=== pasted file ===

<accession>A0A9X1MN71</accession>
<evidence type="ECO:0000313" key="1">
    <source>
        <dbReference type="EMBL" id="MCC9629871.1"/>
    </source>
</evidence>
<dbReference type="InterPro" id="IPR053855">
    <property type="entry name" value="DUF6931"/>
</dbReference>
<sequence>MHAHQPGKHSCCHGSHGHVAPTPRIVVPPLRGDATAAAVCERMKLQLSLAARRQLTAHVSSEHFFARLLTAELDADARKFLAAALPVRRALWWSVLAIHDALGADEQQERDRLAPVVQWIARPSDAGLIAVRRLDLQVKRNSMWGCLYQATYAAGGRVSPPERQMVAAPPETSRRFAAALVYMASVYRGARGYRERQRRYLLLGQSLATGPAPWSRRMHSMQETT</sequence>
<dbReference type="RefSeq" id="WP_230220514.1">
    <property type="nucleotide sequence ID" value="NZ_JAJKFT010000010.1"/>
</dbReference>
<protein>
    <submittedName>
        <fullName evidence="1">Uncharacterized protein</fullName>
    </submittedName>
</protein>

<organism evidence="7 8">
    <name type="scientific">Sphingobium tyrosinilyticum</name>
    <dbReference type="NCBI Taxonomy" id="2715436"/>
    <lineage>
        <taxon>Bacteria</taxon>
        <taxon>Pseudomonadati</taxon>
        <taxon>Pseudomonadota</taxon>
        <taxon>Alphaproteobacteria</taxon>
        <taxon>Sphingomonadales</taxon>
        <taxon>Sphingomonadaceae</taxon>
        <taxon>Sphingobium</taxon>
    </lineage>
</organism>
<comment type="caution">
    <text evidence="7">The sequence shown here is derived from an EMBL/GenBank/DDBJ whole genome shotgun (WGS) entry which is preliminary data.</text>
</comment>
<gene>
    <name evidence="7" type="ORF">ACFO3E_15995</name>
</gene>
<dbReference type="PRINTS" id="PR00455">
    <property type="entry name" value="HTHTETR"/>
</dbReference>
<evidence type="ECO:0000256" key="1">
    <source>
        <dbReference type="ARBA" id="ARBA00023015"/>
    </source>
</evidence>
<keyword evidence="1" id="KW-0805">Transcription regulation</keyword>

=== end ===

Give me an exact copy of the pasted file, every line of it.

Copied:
<accession>A0A9X1MN71</accession>
<evidence type="ECO:0000313" key="1">
    <source>
        <dbReference type="EMBL" id="MCC9629871.1"/>
    </source>
</evidence>
<dbReference type="InterPro" id="IPR053855">
    <property type="entry name" value="DUF6931"/>
</dbReference>
<sequence>MHAHQPGKHSCCHGSHGHVAPTPRIVVPPLRGDATAAAVCERMKLQLSLAARRQLTAHVSSEHFFARLLTAELDADARKFLAAALPVRRALWWSVLAIHDALGADEQQERDRLAPVVQWIARPSDAGLIAVRRLDLQVKRNSMWGCLYQATYAAGGRVSPPERQMVAAPPETSRRFAAALVYMASVYRGARGYRERQRRYLLLGQSLATGPAPWSRRMHSMQETT</sequence>
<dbReference type="RefSeq" id="WP_230220514.1">
    <property type="nucleotide sequence ID" value="NZ_JAJKFT010000010.1"/>
</dbReference>
<protein>
    <submittedName>
        <fullName evidence="1">Uncharacterized protein</fullName>
    </submittedName>
</protein>

<organism evidence="7 8">
    <name type="scientific">Sphingobium tyrosinilyticum</name>
    <dbReference type="NCBI Taxonomy" id="2715436"/>
    <lineage>
        <taxon>Bacteria</taxon>
        <taxon>Pseudomonadati</taxon>
        <taxon>Pseudomonadota</taxon>
        <taxon>Alphaproteobacteria</taxon>
        <taxon>Sphingomonadales</taxon>
        <taxon>Sphingomonadaceae</taxon>
        <taxon>Sphingobium</taxon>
    </lineage>
</organism>
<comment type="caution">
    <text evidence="7">The sequence shown here is derived from an EMBL/GenBank/DDBJ whole genome shotgun (WGS) entry which is preliminary data.</text>
</comment>
<gene>
    <name evidence="7" type="ORF">ACFO3E_15995</name>
</gene>
<dbReference type="PRINTS" id="PR00455">
    <property type="entry name" value="HTHTETR"/>
</dbReference>
<evidence type="ECO:0000256" key="1">
    <source>
        <dbReference type="ARBA" id="ARBA00023015"/>
    </source>
</evidence>
<keyword evidence="1" id="KW-0805">Transcription regulation</keyword>